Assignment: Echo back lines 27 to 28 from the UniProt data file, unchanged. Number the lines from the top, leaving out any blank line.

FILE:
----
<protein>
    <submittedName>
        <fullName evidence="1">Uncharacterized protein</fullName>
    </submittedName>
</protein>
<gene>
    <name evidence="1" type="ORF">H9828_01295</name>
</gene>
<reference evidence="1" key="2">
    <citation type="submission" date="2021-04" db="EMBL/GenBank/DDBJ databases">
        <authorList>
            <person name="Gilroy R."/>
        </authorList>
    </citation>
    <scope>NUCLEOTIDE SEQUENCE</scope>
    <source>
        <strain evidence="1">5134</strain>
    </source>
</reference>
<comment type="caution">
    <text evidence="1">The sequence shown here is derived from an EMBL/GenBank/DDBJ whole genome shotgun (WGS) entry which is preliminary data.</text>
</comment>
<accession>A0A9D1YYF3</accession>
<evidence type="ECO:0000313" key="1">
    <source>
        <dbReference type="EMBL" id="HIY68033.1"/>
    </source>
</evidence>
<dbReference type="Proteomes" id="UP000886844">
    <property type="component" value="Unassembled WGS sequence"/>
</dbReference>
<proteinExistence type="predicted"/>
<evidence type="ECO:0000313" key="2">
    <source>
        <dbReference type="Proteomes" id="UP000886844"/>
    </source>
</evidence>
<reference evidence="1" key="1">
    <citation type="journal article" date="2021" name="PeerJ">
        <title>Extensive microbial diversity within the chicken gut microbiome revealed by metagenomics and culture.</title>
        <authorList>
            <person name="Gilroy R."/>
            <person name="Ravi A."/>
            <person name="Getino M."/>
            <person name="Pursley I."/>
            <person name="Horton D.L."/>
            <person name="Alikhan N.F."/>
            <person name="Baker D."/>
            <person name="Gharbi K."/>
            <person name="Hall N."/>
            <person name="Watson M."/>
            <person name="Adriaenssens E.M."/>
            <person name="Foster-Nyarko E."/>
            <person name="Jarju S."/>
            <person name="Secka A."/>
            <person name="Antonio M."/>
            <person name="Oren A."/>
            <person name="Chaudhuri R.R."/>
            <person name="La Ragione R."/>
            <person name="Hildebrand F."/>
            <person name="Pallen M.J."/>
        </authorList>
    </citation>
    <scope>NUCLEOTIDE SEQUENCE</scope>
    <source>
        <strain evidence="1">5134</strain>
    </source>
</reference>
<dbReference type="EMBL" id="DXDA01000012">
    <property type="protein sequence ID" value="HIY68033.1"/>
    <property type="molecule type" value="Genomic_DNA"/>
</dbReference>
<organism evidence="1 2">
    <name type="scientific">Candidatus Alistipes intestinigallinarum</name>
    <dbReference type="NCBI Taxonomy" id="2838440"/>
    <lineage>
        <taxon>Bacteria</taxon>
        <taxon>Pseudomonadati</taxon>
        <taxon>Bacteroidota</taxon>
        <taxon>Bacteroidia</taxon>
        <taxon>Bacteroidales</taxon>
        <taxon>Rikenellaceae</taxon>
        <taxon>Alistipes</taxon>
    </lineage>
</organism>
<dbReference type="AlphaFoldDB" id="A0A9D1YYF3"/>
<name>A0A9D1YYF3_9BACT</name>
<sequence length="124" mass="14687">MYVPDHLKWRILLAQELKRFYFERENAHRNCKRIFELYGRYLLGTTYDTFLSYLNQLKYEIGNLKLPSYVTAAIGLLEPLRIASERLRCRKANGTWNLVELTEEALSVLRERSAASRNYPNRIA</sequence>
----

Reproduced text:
    </source>
</evidence>